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Ode to DadsDavid Tuttle
It was inevitable. One by one my friends have been telling me that their kids’ colleges were closing because of the coronavirus pandemic and that they would be finishing out the year by taking their classes online.
Today we got the email from my son’s school calling it.
My son goes to school in the Boston area. Luckily we live in Westchester County, New York which is less than a three-hour drive away. Right now the plan is to go get him by next weekend. We don’t want to stay in a hotel so we will do the round trip in a day.
A year ago I was lamenting the fact that I would soon have an empty nest. Now I’m lamenting the fact that my son’s freshman year is being cut short.
He’s far from alone. In another week or two there may be no universities still open. Undergraduates and graduate students are scrambling to make arrangements to get home. Some have to return to other countries. Many students who were studying abroad had to come home. For seniors, commencement is up in the air.
I'm trying to wrap my head around the fact that my son will be home for more than five months. Other than taking his classes online and doing schoolwork, how will he spend his time?
He will want to hang out with friends. Do I allow that? He and his camp buddies love to go to a local chicken wings place. Do I want him in a restaurant? Do I want him at their houses? How much online video gaming can he play?
He won’t be able to get a part-time job. No one is hiring.
He’s 18 and has a lot of energy. Being cooped up is going to be tough on all of us.
It’s not even spring yet and spring has been pretty much been cancelled. And I don’t mean the weather; I mean everything else. My husband and I were invited to a bar-mitzvah that was supposed to take place later this month; the bar-mitzvah boy will recite his torah portion from home and the party will be postponed. Business trips are being called off.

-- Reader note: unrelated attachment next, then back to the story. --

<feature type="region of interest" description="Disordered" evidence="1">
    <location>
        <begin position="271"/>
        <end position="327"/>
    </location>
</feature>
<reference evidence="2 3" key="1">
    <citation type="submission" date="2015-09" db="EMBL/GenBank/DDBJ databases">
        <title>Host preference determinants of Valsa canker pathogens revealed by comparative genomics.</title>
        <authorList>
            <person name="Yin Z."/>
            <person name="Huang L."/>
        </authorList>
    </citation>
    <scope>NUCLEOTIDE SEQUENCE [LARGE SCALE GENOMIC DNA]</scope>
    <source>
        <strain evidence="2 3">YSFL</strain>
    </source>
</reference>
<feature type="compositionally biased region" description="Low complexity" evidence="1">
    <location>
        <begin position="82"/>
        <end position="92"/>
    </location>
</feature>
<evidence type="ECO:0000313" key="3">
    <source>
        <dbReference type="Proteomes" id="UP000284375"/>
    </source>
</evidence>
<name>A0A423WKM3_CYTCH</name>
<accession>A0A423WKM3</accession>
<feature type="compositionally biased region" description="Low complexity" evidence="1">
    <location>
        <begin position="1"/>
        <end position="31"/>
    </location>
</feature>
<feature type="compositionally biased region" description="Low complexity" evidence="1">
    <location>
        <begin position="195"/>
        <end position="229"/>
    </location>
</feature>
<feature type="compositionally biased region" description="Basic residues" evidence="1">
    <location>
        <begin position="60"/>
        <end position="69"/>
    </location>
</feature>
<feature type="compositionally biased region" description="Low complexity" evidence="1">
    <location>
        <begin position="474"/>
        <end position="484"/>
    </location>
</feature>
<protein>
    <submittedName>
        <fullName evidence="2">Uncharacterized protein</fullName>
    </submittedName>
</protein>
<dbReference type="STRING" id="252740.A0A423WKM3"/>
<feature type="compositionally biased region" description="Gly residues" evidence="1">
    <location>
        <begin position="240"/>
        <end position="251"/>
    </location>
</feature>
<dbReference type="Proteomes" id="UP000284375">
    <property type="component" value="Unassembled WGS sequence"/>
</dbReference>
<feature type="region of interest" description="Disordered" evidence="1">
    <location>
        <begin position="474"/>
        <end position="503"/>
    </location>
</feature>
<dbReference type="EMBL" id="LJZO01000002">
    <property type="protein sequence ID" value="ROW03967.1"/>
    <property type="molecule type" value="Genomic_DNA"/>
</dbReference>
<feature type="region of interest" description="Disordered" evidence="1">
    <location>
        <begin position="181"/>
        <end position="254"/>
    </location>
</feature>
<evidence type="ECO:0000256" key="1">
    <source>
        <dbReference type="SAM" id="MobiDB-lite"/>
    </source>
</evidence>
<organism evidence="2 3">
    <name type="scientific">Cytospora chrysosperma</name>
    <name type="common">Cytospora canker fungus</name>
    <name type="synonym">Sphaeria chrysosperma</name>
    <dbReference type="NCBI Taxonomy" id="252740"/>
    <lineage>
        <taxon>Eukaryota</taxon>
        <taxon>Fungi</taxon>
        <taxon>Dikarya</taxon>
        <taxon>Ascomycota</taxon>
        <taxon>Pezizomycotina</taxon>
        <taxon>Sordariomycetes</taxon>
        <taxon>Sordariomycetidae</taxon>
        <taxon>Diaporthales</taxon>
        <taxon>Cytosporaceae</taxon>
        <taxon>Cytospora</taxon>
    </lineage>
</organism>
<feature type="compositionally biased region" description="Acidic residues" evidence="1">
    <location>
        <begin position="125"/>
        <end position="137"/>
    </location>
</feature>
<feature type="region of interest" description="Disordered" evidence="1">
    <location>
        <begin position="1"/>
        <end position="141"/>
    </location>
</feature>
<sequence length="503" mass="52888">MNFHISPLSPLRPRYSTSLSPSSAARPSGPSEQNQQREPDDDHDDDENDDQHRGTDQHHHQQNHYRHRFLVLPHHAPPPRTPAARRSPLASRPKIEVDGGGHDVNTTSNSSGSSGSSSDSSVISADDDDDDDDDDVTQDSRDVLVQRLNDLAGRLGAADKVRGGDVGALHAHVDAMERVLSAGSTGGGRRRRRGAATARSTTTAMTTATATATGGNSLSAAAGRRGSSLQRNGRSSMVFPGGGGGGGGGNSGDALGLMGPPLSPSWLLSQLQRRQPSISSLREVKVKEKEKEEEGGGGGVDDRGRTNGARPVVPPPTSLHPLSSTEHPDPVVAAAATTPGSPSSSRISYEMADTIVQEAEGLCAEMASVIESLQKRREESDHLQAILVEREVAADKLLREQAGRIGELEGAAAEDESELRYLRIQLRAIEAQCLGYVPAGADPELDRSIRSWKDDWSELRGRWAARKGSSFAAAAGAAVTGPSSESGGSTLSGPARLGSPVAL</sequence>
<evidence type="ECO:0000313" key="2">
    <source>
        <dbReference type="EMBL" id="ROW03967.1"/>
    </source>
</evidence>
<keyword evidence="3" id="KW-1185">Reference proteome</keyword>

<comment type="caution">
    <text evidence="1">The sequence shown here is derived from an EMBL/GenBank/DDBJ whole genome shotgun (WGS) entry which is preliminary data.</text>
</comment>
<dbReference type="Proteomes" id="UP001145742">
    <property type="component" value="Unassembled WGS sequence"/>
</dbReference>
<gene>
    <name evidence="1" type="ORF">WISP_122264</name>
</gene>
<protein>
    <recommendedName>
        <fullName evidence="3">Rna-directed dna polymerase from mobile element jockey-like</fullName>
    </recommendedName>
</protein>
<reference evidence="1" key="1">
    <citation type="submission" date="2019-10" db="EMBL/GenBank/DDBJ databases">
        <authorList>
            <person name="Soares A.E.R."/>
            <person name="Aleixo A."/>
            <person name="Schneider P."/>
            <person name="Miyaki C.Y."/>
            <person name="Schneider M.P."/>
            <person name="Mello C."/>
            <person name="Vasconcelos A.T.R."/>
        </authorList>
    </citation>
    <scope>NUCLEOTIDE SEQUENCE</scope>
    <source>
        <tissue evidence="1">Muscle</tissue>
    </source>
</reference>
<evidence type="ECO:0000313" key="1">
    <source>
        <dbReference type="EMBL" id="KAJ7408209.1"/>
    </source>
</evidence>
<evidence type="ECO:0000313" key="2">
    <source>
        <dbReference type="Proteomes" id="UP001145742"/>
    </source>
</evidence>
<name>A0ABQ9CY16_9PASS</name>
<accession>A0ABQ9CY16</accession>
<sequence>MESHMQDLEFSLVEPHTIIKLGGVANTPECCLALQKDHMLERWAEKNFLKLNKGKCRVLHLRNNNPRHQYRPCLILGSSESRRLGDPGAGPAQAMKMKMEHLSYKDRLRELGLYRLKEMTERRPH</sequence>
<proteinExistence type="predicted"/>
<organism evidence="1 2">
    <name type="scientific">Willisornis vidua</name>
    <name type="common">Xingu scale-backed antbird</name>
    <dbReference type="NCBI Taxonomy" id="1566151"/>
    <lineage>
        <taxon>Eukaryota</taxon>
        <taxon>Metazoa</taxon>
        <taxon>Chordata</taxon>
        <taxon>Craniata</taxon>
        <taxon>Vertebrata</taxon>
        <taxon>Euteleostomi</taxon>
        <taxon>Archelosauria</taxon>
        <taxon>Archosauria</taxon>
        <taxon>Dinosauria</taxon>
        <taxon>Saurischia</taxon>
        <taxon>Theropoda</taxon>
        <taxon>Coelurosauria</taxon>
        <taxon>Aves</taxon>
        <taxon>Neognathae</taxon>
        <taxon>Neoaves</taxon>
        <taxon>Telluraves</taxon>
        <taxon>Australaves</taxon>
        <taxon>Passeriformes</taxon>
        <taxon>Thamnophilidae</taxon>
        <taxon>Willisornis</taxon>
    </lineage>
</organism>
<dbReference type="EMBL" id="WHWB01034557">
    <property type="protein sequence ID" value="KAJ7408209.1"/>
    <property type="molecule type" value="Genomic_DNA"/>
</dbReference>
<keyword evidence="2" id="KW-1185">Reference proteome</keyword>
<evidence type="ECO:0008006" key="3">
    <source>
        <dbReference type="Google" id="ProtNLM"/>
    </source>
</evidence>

My oldest son is supposed to be getting married on July 2 in Washington, D.C. and my nephew is getting married Memorial Day weekend in California. Will those things still happen? I mean, I know they will get married, but when and how now seems up in the air.
I'm trying to look on the bright side of things. Is there one?
Perhaps our kids will learn resilience. For many young people, this may be the first time their plans get changed in such a dramatic fashion. I feel disappointed for them.
Quite frankly, the news is terrifying. Hearing about Italy and other countries where the virus is already more widespread makes me certain that the schools are making the right call. My almost daughter and son have been working from home; I’m thinking anyone who is able to telecommute should be allowed to do so.
I want to reassure my children, to tell them all will be fine. I want to be reassured myself.
All we can do is deal with the present and not look too far into the future.
In the meantime, I told my son to get some garbage bags to throw his clothes into and start packing.
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